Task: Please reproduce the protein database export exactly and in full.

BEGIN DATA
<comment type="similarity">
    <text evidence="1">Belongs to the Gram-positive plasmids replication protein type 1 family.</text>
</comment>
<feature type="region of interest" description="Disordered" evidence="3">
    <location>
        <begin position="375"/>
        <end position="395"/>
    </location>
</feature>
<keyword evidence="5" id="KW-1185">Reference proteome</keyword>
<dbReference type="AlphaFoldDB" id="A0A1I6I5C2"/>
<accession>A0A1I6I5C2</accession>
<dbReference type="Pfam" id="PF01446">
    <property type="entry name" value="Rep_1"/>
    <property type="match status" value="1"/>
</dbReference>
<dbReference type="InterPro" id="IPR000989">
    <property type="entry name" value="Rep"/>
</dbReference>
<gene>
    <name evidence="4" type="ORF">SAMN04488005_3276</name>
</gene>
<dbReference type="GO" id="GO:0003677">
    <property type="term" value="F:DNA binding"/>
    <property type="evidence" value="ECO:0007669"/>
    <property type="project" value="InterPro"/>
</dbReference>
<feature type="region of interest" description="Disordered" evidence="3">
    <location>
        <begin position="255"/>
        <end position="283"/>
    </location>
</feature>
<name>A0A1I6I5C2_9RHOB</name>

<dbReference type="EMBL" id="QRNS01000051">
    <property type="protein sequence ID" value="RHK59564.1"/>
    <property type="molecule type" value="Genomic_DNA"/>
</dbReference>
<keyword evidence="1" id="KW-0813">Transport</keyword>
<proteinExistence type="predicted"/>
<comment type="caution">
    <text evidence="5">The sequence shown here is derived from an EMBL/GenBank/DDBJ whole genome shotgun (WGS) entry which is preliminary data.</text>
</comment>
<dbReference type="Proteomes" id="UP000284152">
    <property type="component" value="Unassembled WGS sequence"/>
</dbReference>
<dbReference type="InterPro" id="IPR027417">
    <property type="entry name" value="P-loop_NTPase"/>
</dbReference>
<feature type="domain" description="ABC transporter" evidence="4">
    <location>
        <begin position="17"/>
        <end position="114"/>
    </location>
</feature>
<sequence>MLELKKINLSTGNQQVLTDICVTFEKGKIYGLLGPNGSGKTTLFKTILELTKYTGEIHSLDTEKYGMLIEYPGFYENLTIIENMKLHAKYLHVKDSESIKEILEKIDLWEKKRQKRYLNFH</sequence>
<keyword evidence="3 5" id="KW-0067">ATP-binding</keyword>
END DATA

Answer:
<comment type="similarity">
    <text evidence="1">Belongs to the Gram-positive plasmids replication protein type 1 family.</text>
</comment>
<feature type="region of interest" description="Disordered" evidence="3">
    <location>
        <begin position="375"/>
        <end position="395"/>
    </location>
</feature>
<keyword evidence="5" id="KW-1185">Reference proteome</keyword>
<dbReference type="AlphaFoldDB" id="A0A1I6I5C2"/>
<accession>A0A1I6I5C2</accession>
<dbReference type="Pfam" id="PF01446">
    <property type="entry name" value="Rep_1"/>
    <property type="match status" value="1"/>
</dbReference>
<dbReference type="InterPro" id="IPR000989">
    <property type="entry name" value="Rep"/>
</dbReference>
<gene>
    <name evidence="4" type="ORF">SAMN04488005_3276</name>
</gene>
<dbReference type="GO" id="GO:0003677">
    <property type="term" value="F:DNA binding"/>
    <property type="evidence" value="ECO:0007669"/>
    <property type="project" value="InterPro"/>
</dbReference>
<feature type="region of interest" description="Disordered" evidence="3">
    <location>
        <begin position="255"/>
        <end position="283"/>
    </location>
</feature>
<name>A0A1I6I5C2_9RHOB</name>

<dbReference type="EMBL" id="QRNS01000051">
    <property type="protein sequence ID" value="RHK59564.1"/>
    <property type="molecule type" value="Genomic_DNA"/>
</dbReference>
<keyword evidence="1" id="KW-0813">Transport</keyword>
<proteinExistence type="predicted"/>
<comment type="caution">
    <text evidence="5">The sequence shown here is derived from an EMBL/GenBank/DDBJ whole genome shotgun (WGS) entry which is preliminary data.</text>
</comment>
<dbReference type="Proteomes" id="UP000284152">
    <property type="component" value="Unassembled WGS sequence"/>
</dbReference>
<dbReference type="InterPro" id="IPR027417">
    <property type="entry name" value="P-loop_NTPase"/>
</dbReference>
<feature type="domain" description="ABC transporter" evidence="4">
    <location>
        <begin position="17"/>
        <end position="114"/>
    </location>
</feature>
<sequence>MLELKKINLSTGNQQVLTDICVTFEKGKIYGLLGPNGSGKTTLFKTILELTKYTGEIHSLDTEKYGMLIEYPGFYENLTIIENMKLHAKYLHVKDSESIKEILEKIDLWEKKRQKRYLNFH</sequence>
<keyword evidence="3 5" id="KW-0067">ATP-binding</keyword>